I last read this in high school, but then got it as a freebie on Audible. I was at first rather confused, as it seemed like a cautionary fable against socialism, and yet both the good and the bad characters appeared to be socialist. When I read commentary afterwards, this made sense: Orwell apparently was a socialist, but an idealistic one, like Lenin and Marx. In a perfect world, if humans were totally selfless, socialism might work great. Everyone would be looking out not for their own best interests, but those of everyone else. So in the beginning, the venerable pig Old Major rallies all the animals to revolt against their farmer Jones, so that they can keep the fruits of their own labor and govern themselves. The animals do revolt, and win, and for a brief period of time, there’s utopia. The pigs are the at first benevolent ruling class, natural rulers because they are so much cleverer than the other animals. They boil down “Animalism” to seven basic rules, which eventually get shortened into “four legs good, two legs bad.”
Alas, though, people (and in this case animals) are not perfect, and are not inherently selfless. So in the story, two pigs rise to power above all others: Napoleon (a type of Stalin), and Snowball (a type of Trotsky/Lenin). Napoleon eventually ousts Snowball, slowly turning the animals against him by subtly adding to the rules of Animalism that they all had previously accepted, and even changing history, making the animals question their own memories. Through repeated indoctrination and propaganda, most of the good-hearted animals come to believe Napoleon’s version of the world, despite their nagging doubts and evidence to the contrary.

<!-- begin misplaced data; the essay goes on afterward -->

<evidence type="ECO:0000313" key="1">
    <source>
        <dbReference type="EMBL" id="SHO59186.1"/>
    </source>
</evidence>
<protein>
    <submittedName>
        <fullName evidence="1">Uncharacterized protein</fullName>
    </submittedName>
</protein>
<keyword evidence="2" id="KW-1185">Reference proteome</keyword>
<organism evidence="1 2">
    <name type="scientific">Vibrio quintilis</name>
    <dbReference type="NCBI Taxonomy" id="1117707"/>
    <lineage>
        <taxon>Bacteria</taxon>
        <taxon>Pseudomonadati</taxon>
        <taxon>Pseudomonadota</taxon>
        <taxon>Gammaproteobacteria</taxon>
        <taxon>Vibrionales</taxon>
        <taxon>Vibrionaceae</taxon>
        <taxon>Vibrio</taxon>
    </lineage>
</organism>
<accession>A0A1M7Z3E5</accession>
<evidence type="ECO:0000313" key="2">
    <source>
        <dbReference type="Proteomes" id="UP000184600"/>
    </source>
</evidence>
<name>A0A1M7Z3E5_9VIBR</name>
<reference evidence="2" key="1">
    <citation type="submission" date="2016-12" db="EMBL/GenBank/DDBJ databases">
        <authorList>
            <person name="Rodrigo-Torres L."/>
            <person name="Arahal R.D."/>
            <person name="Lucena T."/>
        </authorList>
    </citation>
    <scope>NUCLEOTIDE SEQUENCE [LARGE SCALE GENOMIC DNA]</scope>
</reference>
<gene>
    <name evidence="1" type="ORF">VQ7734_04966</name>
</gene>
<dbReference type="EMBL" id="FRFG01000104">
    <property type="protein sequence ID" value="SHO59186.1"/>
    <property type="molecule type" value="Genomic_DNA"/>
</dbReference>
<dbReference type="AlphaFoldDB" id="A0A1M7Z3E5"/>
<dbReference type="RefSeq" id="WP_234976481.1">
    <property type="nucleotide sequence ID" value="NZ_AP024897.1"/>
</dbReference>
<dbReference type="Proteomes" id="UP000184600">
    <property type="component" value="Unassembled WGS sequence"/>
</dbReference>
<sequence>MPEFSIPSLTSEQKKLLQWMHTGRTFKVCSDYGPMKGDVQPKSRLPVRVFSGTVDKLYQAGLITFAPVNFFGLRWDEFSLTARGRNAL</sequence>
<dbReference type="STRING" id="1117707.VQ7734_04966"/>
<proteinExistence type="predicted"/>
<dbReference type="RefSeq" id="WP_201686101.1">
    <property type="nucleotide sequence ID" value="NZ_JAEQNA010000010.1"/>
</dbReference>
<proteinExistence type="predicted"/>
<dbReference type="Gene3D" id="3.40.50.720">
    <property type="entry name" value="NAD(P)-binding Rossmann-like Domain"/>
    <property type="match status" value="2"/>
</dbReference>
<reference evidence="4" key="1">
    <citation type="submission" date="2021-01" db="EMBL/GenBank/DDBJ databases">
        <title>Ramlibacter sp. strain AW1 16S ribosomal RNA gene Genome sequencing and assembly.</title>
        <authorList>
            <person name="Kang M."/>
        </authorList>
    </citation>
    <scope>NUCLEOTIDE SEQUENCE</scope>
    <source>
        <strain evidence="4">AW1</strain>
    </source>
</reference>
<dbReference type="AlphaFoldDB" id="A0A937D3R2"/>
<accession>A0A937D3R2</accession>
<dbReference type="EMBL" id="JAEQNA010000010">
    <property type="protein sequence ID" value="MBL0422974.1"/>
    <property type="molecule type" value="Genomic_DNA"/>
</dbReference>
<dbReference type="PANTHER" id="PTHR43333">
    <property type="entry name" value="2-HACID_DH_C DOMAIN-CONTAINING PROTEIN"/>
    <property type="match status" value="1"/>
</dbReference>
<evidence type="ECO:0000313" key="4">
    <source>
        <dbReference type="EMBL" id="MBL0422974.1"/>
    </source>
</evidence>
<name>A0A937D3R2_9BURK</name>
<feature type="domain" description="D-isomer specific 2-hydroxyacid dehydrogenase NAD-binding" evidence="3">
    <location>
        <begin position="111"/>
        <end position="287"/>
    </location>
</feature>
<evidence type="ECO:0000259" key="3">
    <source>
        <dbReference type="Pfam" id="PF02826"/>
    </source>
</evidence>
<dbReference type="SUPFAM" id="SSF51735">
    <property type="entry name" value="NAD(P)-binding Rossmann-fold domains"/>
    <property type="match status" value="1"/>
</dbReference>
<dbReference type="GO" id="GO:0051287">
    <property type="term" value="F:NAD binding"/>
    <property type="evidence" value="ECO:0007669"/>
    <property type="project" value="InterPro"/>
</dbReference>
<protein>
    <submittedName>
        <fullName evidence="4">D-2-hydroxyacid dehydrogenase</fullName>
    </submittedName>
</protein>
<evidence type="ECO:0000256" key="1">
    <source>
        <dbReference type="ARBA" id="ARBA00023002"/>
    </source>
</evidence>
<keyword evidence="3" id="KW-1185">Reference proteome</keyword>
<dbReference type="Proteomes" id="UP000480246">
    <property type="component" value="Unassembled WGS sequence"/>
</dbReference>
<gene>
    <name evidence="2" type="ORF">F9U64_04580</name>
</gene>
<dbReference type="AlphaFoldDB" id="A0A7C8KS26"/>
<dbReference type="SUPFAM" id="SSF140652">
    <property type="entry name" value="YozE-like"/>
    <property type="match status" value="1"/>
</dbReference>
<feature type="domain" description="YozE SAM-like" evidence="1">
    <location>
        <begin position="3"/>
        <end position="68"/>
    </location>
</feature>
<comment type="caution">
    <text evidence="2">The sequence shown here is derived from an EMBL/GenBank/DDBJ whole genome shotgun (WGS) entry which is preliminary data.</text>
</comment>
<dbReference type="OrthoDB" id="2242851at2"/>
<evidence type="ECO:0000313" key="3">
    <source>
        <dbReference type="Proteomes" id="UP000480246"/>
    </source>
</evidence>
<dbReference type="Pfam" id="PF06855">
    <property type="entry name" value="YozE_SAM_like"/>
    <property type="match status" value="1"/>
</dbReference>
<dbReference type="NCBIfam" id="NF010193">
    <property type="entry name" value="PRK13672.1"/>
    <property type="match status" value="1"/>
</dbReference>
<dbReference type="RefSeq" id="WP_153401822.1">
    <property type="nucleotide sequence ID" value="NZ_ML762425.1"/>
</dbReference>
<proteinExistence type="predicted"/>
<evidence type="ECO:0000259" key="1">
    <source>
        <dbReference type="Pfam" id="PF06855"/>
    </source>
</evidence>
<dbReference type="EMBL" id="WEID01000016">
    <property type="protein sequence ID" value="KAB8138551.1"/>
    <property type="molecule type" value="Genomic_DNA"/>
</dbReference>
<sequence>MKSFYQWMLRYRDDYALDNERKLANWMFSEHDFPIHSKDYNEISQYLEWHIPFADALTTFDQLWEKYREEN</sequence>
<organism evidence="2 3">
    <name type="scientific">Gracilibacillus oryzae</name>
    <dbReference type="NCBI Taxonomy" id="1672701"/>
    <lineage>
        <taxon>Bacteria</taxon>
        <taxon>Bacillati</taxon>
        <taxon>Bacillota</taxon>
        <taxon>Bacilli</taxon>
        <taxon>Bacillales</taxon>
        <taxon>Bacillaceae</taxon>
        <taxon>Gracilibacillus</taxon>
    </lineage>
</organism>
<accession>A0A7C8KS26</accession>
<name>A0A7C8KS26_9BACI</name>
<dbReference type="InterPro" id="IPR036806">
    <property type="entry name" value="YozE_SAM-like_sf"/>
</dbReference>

Ultimately, the pigs break every one of the tenets of Animalism, walking on two legs after all, and becoming so human that it is impossible to tell the difference between them and the actual humans. The farm ends up worse off under Napoleon than it ever was under Jones.
Some aspects of the allegory can really only be understood in light of the Bolshevik revolution, and it’s not otherwise a perfect fable for other examples of the rise of socialism throughout history. But the very simple rendering of how propaganda can influence the the masses is especially chilling at the moment.
My rating: ****
Sexual content: none
Political content: heavy but historical (though you can draw conclusions to the present day, clearly this was not the author’s intent)